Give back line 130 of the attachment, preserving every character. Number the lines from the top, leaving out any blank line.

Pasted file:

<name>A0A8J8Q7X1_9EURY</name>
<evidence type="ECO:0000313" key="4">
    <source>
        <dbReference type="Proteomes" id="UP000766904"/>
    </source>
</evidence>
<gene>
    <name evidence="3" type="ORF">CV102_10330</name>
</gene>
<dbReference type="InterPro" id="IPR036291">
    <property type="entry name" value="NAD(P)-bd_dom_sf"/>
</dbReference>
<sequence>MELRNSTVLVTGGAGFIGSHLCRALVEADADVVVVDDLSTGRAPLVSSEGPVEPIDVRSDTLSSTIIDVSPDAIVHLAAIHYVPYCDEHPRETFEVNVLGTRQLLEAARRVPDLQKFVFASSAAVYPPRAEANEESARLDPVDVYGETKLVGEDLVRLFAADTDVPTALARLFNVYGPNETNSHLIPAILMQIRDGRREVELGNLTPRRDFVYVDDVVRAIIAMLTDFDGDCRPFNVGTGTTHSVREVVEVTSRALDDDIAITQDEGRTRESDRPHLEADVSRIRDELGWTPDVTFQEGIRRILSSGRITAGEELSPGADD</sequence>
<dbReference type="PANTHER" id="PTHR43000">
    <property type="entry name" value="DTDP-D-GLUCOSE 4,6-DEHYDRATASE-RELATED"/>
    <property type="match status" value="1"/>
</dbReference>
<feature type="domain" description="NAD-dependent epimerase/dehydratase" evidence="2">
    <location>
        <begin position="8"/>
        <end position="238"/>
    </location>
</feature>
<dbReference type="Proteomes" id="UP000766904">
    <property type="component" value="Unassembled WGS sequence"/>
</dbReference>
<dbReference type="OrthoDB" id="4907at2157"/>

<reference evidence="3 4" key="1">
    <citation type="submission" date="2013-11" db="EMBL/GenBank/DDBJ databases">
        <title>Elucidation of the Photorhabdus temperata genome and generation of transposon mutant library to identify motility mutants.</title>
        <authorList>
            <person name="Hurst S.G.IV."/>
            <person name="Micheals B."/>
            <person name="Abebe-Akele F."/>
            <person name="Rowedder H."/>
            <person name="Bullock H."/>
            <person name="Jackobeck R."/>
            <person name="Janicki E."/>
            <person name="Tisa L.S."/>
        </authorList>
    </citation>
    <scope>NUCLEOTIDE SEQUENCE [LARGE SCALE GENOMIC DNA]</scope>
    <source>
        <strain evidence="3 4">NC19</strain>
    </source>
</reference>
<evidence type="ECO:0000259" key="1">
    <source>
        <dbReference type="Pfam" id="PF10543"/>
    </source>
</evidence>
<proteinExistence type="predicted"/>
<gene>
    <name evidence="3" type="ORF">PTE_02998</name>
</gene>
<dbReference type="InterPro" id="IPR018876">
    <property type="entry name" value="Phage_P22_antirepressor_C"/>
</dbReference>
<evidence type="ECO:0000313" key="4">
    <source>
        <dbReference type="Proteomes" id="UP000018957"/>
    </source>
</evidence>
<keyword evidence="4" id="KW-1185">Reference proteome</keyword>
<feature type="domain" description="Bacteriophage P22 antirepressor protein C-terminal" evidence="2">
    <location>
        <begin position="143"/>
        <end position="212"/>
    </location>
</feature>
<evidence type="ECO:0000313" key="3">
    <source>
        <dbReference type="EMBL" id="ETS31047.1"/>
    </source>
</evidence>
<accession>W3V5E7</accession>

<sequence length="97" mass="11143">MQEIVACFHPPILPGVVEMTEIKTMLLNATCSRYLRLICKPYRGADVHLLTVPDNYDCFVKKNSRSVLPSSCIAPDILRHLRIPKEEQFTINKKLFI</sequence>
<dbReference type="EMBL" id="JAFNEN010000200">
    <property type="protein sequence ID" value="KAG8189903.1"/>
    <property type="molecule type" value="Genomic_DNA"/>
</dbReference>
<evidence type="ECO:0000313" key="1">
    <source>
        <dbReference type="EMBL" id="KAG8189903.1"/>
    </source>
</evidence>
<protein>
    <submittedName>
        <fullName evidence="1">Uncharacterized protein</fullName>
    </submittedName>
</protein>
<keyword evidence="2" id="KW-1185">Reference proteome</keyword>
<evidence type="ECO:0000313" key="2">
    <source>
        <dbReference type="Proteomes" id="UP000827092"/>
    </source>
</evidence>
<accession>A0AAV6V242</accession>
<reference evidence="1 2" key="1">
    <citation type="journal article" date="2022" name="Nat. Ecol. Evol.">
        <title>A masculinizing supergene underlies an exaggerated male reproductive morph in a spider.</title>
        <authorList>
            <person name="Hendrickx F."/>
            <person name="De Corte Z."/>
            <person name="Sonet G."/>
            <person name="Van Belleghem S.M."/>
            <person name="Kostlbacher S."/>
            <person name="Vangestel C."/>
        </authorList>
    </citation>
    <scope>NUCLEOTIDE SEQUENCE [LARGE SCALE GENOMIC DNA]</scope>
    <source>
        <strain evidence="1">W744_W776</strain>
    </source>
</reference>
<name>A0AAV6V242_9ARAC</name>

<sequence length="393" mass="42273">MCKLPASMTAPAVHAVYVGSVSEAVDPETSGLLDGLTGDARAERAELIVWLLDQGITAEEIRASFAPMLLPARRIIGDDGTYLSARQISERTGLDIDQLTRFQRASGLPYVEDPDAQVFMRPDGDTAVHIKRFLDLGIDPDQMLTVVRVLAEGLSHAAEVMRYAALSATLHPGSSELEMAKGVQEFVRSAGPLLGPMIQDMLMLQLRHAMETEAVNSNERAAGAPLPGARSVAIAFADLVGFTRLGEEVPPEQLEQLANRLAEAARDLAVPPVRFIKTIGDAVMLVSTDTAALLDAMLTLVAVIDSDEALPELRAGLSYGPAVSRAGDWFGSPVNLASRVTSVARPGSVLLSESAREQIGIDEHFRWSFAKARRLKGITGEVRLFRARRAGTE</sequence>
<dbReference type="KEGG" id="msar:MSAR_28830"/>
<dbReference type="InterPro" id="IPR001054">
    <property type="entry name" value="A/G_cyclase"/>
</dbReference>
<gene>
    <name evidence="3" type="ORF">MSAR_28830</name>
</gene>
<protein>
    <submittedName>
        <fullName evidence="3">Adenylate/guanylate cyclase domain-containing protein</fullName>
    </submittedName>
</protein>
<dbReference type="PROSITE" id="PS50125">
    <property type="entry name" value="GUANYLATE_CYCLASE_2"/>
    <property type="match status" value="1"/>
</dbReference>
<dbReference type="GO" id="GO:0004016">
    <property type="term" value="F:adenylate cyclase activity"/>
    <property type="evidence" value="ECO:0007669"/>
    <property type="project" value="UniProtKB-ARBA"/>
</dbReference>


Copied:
<dbReference type="PROSITE" id="PS50125">